Assure vs Insure vs Ensure - English Grammar - Teaching Tips

 

In this video Linda explains the differences between "assure", "insure" and "ensure". They not only sound similar, but those three words also make an outcome sure but they are in no way interchangeable. "Assure" is used to speak out a promise or say something with confidence, for example "I assure you that he is a great lawyer". "Ensure" is used to make something certain, such as here: "Please ensure that you will be home at five o'clock today"."Insure" means to protect an object against risk by buying an insurance policy from an insurance company, like here: "I insure my television because it was expensive". Once you have realized the three different meanings and usages, there is no way you'll confuse them again.


Below you can read feedback from an ITTT graduate regarding one section of their online TEFL certification course. Each of our online courses is broken down into concise units that focus on specific areas of English language teaching. This convenient, highly structured design means that you can quickly get to grips with each section before moving onto the next.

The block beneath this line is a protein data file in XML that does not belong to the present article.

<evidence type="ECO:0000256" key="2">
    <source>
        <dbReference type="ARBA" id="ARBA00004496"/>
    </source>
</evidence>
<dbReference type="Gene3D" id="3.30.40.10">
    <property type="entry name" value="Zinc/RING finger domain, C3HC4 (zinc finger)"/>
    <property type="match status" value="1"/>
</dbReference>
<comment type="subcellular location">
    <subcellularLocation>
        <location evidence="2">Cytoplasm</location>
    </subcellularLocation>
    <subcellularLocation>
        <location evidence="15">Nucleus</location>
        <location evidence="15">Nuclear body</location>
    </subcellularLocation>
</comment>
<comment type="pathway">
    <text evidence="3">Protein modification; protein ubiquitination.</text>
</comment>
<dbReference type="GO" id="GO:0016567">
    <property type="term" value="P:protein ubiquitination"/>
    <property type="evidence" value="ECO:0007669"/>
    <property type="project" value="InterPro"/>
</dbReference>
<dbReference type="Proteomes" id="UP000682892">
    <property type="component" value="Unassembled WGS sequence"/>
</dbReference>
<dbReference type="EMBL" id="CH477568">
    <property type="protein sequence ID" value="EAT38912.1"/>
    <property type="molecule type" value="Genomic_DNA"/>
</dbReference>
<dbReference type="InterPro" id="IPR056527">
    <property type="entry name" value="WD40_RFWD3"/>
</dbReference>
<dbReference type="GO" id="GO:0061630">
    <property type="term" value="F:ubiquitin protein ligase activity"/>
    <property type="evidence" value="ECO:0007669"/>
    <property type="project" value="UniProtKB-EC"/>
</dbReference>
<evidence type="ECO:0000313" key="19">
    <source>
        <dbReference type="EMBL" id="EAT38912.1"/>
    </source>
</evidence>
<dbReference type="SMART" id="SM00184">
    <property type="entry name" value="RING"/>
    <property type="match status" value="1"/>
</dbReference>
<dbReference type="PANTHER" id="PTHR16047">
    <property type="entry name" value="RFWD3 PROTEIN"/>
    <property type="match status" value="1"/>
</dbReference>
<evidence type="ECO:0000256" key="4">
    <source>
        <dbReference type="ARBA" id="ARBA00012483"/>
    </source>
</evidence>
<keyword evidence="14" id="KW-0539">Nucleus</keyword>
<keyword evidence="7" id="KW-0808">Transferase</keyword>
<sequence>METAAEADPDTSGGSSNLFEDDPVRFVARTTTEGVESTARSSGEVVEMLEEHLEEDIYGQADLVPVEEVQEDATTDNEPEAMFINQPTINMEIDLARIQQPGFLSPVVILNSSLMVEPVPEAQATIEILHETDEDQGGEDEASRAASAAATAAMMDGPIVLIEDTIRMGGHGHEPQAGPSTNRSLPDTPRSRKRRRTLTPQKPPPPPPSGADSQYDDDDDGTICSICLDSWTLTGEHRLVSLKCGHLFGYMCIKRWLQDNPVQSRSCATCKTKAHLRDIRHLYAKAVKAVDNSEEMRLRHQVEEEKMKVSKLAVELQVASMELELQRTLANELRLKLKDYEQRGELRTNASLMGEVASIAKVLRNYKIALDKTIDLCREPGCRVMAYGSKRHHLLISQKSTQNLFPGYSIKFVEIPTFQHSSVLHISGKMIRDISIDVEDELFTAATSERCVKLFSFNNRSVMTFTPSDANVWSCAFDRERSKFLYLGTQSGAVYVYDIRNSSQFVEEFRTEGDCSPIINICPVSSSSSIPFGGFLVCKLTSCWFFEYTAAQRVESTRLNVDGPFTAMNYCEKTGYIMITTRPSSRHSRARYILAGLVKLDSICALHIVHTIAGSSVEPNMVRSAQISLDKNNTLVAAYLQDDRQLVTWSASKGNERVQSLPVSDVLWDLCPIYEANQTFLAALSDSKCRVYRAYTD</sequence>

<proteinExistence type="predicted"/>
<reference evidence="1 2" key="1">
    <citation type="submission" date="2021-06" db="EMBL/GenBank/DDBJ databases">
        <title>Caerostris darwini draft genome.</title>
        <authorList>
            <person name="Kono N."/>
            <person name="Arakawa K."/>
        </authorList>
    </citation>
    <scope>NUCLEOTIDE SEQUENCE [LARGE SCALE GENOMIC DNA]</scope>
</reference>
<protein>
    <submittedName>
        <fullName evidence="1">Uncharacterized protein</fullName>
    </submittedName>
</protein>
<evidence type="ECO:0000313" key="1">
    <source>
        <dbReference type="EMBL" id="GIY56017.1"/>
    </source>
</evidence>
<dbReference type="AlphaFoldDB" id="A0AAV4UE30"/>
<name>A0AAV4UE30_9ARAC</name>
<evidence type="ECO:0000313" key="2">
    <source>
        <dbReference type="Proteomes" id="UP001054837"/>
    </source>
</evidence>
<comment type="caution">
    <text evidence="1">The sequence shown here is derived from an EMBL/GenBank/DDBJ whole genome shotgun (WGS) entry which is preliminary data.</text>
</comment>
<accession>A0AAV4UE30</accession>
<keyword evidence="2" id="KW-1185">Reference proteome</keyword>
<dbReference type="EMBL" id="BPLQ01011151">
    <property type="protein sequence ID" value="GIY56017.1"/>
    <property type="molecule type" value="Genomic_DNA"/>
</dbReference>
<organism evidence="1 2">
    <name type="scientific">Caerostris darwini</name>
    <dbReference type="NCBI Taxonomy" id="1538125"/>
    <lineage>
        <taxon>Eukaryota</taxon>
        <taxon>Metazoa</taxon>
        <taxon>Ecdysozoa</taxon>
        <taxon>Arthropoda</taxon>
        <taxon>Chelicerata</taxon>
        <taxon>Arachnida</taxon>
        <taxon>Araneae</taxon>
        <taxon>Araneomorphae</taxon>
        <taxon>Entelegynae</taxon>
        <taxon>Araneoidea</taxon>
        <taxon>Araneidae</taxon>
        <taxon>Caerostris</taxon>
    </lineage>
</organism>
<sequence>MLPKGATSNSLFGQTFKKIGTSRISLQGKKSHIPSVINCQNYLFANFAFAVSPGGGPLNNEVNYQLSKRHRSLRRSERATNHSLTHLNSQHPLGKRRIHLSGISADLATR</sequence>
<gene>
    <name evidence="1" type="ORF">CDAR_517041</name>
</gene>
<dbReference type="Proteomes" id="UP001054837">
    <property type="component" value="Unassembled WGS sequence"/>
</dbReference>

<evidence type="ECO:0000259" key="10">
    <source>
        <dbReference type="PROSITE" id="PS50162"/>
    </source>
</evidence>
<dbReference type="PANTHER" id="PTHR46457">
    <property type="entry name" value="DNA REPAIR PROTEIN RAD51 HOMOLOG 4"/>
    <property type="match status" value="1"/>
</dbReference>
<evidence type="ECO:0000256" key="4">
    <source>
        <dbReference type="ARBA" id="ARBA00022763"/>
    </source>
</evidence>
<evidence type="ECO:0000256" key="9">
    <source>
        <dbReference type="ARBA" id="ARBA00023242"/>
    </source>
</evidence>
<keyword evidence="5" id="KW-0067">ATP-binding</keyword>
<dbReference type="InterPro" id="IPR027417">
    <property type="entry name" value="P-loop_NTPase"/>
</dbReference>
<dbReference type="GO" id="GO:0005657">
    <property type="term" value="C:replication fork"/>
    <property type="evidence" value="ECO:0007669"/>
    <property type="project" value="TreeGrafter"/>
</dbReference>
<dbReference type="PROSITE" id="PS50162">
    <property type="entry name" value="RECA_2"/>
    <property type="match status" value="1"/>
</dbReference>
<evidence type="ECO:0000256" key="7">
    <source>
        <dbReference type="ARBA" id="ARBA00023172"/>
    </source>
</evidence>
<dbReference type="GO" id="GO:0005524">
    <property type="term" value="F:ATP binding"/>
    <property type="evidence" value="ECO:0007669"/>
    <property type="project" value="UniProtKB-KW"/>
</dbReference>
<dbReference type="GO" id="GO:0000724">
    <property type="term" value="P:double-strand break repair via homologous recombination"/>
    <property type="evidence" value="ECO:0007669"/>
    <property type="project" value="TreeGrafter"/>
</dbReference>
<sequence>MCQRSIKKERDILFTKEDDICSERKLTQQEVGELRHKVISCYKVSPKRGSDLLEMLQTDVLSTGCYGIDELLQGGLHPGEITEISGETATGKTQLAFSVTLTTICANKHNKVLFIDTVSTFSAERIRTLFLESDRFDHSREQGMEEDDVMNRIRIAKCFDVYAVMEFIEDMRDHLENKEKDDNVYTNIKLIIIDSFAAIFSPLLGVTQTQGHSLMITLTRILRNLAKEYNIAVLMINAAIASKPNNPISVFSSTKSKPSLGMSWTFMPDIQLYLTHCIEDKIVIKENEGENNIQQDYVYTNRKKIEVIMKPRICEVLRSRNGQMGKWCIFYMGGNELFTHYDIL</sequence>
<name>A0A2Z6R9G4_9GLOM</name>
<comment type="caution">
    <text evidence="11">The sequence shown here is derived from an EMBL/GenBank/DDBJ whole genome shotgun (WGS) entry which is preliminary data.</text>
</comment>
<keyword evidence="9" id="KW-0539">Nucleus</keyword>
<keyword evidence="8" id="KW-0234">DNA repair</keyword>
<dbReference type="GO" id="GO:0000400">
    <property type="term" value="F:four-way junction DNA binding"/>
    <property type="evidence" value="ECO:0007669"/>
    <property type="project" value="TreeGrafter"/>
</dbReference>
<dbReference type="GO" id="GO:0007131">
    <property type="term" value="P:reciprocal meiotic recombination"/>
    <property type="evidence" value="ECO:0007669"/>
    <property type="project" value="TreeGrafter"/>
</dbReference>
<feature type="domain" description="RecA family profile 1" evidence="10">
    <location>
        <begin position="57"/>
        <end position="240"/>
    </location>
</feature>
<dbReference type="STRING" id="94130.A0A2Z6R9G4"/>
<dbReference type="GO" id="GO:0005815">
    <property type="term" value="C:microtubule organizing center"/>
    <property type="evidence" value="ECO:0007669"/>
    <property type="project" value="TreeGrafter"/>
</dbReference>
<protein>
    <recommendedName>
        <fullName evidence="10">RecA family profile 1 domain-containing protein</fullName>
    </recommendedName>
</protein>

This unit outlined the way that different \"parts of a language\\" I had not worked all that summer.\" And a question would beThank you for the Unit! Very interesringinteresring and useful.The role of Teachers/Learners and attributes of a good teacher.and some cannot. Some can take direct objects and some cannot.this question should be replaced with concept check questions.evaluation and tests different kinds of tests and assessments.Equipment And Teaching Aids Unit 16 Teaching aids are important because they create a visual and interactive experience for the students. As the students become more engaged, they are more likely to understand the topic being taught Full Answer Teaching aids assist students in learning. These aids consist of video, audio and hands-on tools to help involve the students and enhance the learning experience. Teachers begin using visual, audio and hands-on aids as early as elementary school. Teaching aids can be as basic as a blackboard or whiteboard. Audio and visual equipment, such as DVD players and video projectors, are commonly used as tools for learning with a very effective output. Students tend to get more involved when learning if teaching aids are implemented into the curriculum. Hands-on aids, such as computers, maps and other tools that require some sort of interaction from the students, have the highest levels of effectiveness. The tools are designed to involve the students, promote interaction, and promote faster learning and better comprehension. Being able to see, hear or get involved in a topic creates a much better method for learning. How a teacher chooses to use learning aids in a classroom can vary dramatically. The main factor in the effective use of teaching aids is that a skilled teacher is behind the tools being used. Multiple Ways to Engage Students in Diverse Classrooms Auditory Visual Tactile-Kinesthetic Affective Technology Options Listening to text read aloud Using a dictionary Using a dictionary Working in areas of student interest Using a talking dictionary Listening to and retelling directions Highlighting key points Touching words on a word wall Working with a partner who can help with definitions Downloading and listening to a podcast on an iPod Asking and answering questions Outlining steps to solving a problem Using manipulatives Working alone or in cooperative groups Using a word processing program Engaging in a debate Completing a graphic organizer Building a model Participating in a discussion group or book club Using a talking calculator Engaging in a discussion Designing a poster Using response cards Participating in a seminar Creating spreadsheets Giving verbal prompts Illustrating or taking pictures Using a game format Giving feedback Creating a video Talking through steps Drawing Finger spelling Giving praise Using blogging or text messaging Using Print Resources Reading instruction in the early elementary grades is focused on learning to read. As children graduate into upper elementary and middle school, the focus shifts to reading to learn. Discuss the importance of organizing classrooms to foster partnerships and collaboration among diverse students as they talk, listen, read, think, and write. These collaborations include providing students with experiences that allow them to read to learn. In the next section, we will discuss several important areas to be considered with respect to print resources?visual enhancement, cultural plurality, dictionaries, and other aids. Using Visual Enhancement Visually enhanced reading materials can contribute to students' learning experiences. Illustrations with vivid colors and details allow students' imaginations to travel to other times and places. Exploring the visual details of an environment helps students with reading or language challenges have a better understanding of the context of the reading material. Illustrations also can provide cultural information, open up meaningful literature experiences, and promote dynamic exchanges among diverse students as each person shares his or her interpretation of the story. Visually enhanced reading materials assist struggling readers by ? Providing indicators in the story line to help them anticipate and predict the content of the text. ? Improving their comprehension with visual information that can be more accurately interpreted than language-based information. ? Supporting their ability to recall and retell the story. Many students remember illustrated information for greater lengths of time than text-based information. Graphic novels are another print resource to use with struggling readers. These novels are similar to comic books, but they have longer and more complex stories. Graphic novels provide the same benefits as illustrated books and are available in electronic formats. Using Cultural Plurality Ensuring that print materials reflect a spirit of cultural plurality is important to supporting learning in diverse classrooms. ? Check the illustrations. Look to see if the illustrations depict a broad range of human diversity, such as race, ethnicity, and gender. Look for stereotypical depictions. Which characters are doing what in the illustrations? ? Check the story line. Are persons of color or individuals with disabilities required to have superhuman qualities to gain acceptance or approval? Are these characters framed as \"the problem\"? Are these characters able to solve their own problems or must a white, male, or non-disabled individual come to the rescue? Is the status of the female characters based on their own initiative and intelligence? Or are they dependent upon their good looks or to their relationship to male characters in the story? ? Consider the author's perspective. No author can be totally objective. Has the author created a balanced story? Does the author's perspective seem overly patriarchal or feminist? Is the story solely from a Eurocentric perspective? Are diverse cultural perspectives included? When we are aware of these elements, we can provide reading materials to our students that reflect the ideals of culturally responsive instruction. Using Dictionaries and Other Aids Electronic dictionaries are a great multimedia support for children with writing challenges. They come in multiple formats, and students can experiment with different versions until they find one that fits their needs. Electronic dictionaries are easier for most students to use than the traditional print version. For diverse students, electronic dictionaries provide helpful features such as auditory assistance for pronunciation or verifying words that students are seeking. Electronic dictionaries come in formats that are appropriate for young children and mature learners. Many talking dictionaries for young children are illustrated and give them additional learning support. The following list includes online dictionaries that you can explore: ? Enchanted Learning Picture Dictionary:http://www.enchantedlearning.com/Dictionary.html ? Franklin Spelling Ace:http://www.franklin.com/handhelds/dictionaries/spell_correctors/ ? Internet Picture Dictionary:www.pdictionary.com ? Merriam Webster Online:http://www.m-w.com Content-Rich Experiences into the Classroom Virtual field trips and tours are great opportunities for students to have content-rich experiences. Teachers can choose a variety of global and national entities to explore. Some sites offer video streaming observation experiences. Students can follow the daily adventures of scientists and explorers into the far reaches of the earth, watch videos taken from various sites, and e-mail their questions. Some museums offer virtual \"walking\" tours where students can choose what they want to see and walk through as though they are using a video camera. Skype and iChat are software applications that allow you to explore virtual opportunities such as bringing guest speakers to classes. These programs open up endless opportunities for students to communicate with experts or children from many countries and cultures. You can link to these services from anywhere in the world. For example, by using virtual docent programs, you can pre-arrange a meeting and connect to wonderful tours, lectures, and question-and-answer sessions. These content-rich experiences give students engaging and valuable opportunities for learning. The class can be divided into five collaborative learning teams for this project. Each collaborative group is a mix of students that is representative of the class. Each student is assigned a lead role within his or her group. Each group will make a 10-minute presentation about life in a jungle habitat that includes related study and support materials to be shared with the class. Each group has a film director, a recorder, a wiki director, a spokesperson, and a trip coordinator. Based on each member's strengths and challenges, the following roles are developed, negotiated, and agreed upon: ? The film director is responsible for capturing images for the group presentation. Videos can be downloaded from YouTube, TeacherTube, Google and still images can be downloaded from a museum's or zoo's Web site. The director will load these videos and images to the wiki for review. After all group members give feedback on their preferences, the film director edits the media resources on the wiki. This role would be a good choice for a child with disabilities because these students typically thrive in a technological environment. ? The recorder is in charge of recording the dialogue that will be used to narrate the presentation and compiling all contributed material. The recorder will create a wiki page that lists all the contributions that are expected from all group members. This role is a great role for a student with strong writing skills. ? The wiki director will develop the group's Web presence. This responsibility includes creating an engaging appearance and working closely with the recorder to include accurate information. The recorder will provide most of the written work to support the wiki director. This would be another good role for a child with a disability. ? The spokesperson will be the primary presenter for the group. This role includes making arrangements with one of the group's interaction with the museum personnel, gathering questions from each group member, recording and archiving audio files of the conferences and the group's presentation, and posting files to the wiki in collaboration with the wiki director. ? The trip coordinator works closely with the teacher to ensure that the group is tuned in when they need to be. This person is responsible for posting directions on the wiki for all needed resources. The trip coordinator will also coordinate with the ESL teacher to make sure that all information is presented in other languages as necessary. This role will require organizational skills and can be filled by an ESL student. With technology, there is a place and role for everyone! Creating Motion-Centered Experiences in the Classroom Meaningful manipulatives are multisensory tools that are very beneficial for students with diverse learning styles. Earlier in this chapter, we talked about globes and number lines as examples of manipulatives. Working with manipulatives can be more like an integrative brain function when used in motion-centered experiences. Over time, students are able to learn the content. Using Auditory Materials in the Classroom Auditory materials come in an increasing number of formats and can be classified in multiple ways. MP3 players are very popular, pocket-sized devices that play music and other types of audio recordings. Students can use them to play podcasts such as archived recordings from their classes or information transferred from other sites. MP3 players provide flexible access and give students the ability to repeat recordings for clarification and additional information. Many electronic books are available as free downloads in MP3 formats for pleasure or extended learning opportunities. Amazon offers the Kindle 2, which delivers text-to-speech playback for an extensive list of Infusing Popular Culture into Instruction Today's students have increased exposure to multimedia and pop culture technology resources. Some teachers may question whether there is any value in using these specific resources and other computer- and Internet-based activities: ? 49 percent of students may be interested in pursuing careers in technology. ? 28 percent of high school students access foreign news services via the Internet. ? 94 percent of teens use the Internet for school-related research. ? Students spend more time on the Internet than they do watching television. ? The largest group of new users of the Internet from 2000?02 were 2- to 5-year-olds. ? Today's students feel technology is an essential and preferred asset in every part of their lives. ? Today's students are ultra communicators. ? Computers can help students increase their performance on standardized tests. ? Technology can increase students' motivation and improve their self-concept. ? Technology promotes inclusion for students with disabilities. (p. 11) For teachers, it is essential to blend these facts into the teaching and learning process. Using Web Tools What is Web? This term generally refers to a group of new Internet applications that promote the use of, contribution to, and creation of information. Blogs, wikis, podcasting, and social networking are some of the most widely used applications . ? Blogs?Students can use blogs for discussions with friends or other groups of individuals. They can be integrated as digital bulletin boards where students can share, self-evaluate, and participate in group evaluations and feedback sessions. Students can also include art and photography on their blogs. Blogs also hold great promise for use in journaling in student activities. ? Wikis?Wikis are Internet-based collections of information that can be as expansive as Wikipedia or as simple as compiling information into a camping trip organizer. Teachers can use wikis for adding information to research topics, posting outstanding student work, or reporting news to parents on a bulletin board. You can visit Wikispaces at www.wikispaces.com to build a wiki to support your classes. ? Podcasting?Podcasts are easy and affordable audio recordings of activities or presentations that students can listen to on their personal MP3 players. Students can use podcasts to access new information, record their own presentations, and review content that is presented or archived in this format. ? Social Networking?Social networking sites such as MySpace and Facebook provide great opportunities for students to link and communicate with students from all over the world. For diverse students, these sites can promote and improve their writing abilities. As always, teachers need to monitor students' participation for Internet safety issues. Instructional materials are critical for successful teaching in any classroom, especially in diverse and inclusive classrooms where students' skill levels, learning styles, and interests are more varied. There are many exciting options that can help teachers meet the instructional challenges they face.